Lesson 25: Watch for irregular verbs

Which is correct?

A.   Peter was in pain after the run because he had tore his Achilles tendon.

B.   Peter was in pain after the run because he had torn his Achilles tendon.

The verb in the second clause takes the consequential (or “perfect”) aspect (Lesson 24), which requires the past participle torn, not tore. The verb to tear is an irregular verb, which means that its past participle is not an -ed form of the verb. The correct sentence is B.


Here is a list of some common irregular verbs. Remember that verbs in the consequential or “perfect” aspect require the past participle form, not the past tense form. For instance, I have drank is the wrong form; I have drunk is correct.


Exercise 11: Verb Tenses and Aspects

Circle the verb form(s) that make each sentence coherent.

1.  This morning, Ryan (came/has come/comes) to work with bags under his eyes because he (stayed/had stayed/was staying) up all last night.

2.  Already, and without (spending/having spent) so much as an hour on research, Dale (wrote/has written/will write) the first draft of her essay.

3.  (Developing/Having developed) the first hydrogen cell automobile, the team (hoped/had hoped) to reveal it to the world at the technology exposition.

4.  Right after school, we (went/had gone) to Mario’s for pizza.

5.  Surprisingly, Catcher in the Rye (is/was/would be) the only full-length novel that the late J. D. Salinger ever (has published/published/will have published).

6.  (Finding/Having found) no evidence against the accused, the detectives (had/had had) to release him.

7.  (Being/Having been) captured by the rebels, David soon (began/had begun) to fear he would never escape.

8.  When I (arrived/had arrived) home from the museum, I (started/had started/will start) to plan my art project.

9.  By the time the committee (adjourned/had adjourned), it (voted/had voted) on all four key proposals.

10.  As the seventh inning stretch began, we (did not score/had not scored) a single run.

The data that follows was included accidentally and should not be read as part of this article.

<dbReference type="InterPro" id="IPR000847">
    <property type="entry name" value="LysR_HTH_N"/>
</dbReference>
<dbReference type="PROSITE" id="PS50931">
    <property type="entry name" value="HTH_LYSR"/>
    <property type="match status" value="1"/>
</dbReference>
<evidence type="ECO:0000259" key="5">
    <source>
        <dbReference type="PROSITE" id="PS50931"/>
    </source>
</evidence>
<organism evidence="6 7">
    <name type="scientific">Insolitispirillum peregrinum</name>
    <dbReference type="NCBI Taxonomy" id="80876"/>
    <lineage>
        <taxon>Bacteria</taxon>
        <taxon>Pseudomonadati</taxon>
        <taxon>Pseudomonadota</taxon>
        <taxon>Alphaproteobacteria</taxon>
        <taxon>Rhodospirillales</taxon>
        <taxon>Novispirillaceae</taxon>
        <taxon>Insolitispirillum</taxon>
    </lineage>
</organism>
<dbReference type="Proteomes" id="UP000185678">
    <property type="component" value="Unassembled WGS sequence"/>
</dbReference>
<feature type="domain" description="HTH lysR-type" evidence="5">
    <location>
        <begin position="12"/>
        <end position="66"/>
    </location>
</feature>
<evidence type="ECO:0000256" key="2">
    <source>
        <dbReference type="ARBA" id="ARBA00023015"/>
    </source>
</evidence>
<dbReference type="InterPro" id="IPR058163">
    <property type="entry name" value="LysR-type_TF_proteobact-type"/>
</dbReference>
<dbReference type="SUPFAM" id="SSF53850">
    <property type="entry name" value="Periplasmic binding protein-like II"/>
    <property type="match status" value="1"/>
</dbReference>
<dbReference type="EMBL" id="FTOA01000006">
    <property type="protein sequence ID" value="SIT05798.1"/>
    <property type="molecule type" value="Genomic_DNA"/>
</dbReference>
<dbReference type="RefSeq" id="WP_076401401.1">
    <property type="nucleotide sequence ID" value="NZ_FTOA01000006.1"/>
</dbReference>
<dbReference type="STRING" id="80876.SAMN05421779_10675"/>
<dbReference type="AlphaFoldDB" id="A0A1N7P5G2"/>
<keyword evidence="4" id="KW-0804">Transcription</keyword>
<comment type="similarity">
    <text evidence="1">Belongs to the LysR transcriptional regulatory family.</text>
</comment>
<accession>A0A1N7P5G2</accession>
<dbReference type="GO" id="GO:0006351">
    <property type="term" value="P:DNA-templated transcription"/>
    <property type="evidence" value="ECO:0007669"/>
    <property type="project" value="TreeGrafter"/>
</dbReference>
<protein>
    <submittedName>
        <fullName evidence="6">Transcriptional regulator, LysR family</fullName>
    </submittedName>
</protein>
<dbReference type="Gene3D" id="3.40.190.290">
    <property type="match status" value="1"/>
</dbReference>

11.  In To Kill a Mockingbird, Harper Lee (uses/used/has used) the character of Dill Harris, whom she (bases/based/has based) on her real-life friend Truman Capote, to embody youthful innocence and imagination.

12.  That evening, we (had/had had) a lovely meal with the group with whom we (hiked/had hiked) all afternoon.

13.  (Walking/Having walked) all night, this morning we (were/had been) desperate to find a resting spot.

14.  By the time I am done with finals, I (will write/will have written) four major papers.

15.  (Winning/Having won) her previous three races, Anna (was/had been) confident that she (will win/would win) the next one as well.

16.  It surprised us to learn that Venus (is/was/had been) almost the same size as Earth.

17.  Buyers often (worry/have worried/will worry) too much about finding a low mortgage rate, and (forget/have forgotten/will forget) to scrutinize the terms of the contract.

18.  I am qualified for this job because I (completed/have completed/had completed) two courses in digital marketing.

19.  During the time of the ancient Greeks, many physicians (believed/had believed) that illnesses (are caused/were caused) by imbalances in bodily fluids.

20.  Students (often worry/will often worry) excessively about grades and not enough about understanding.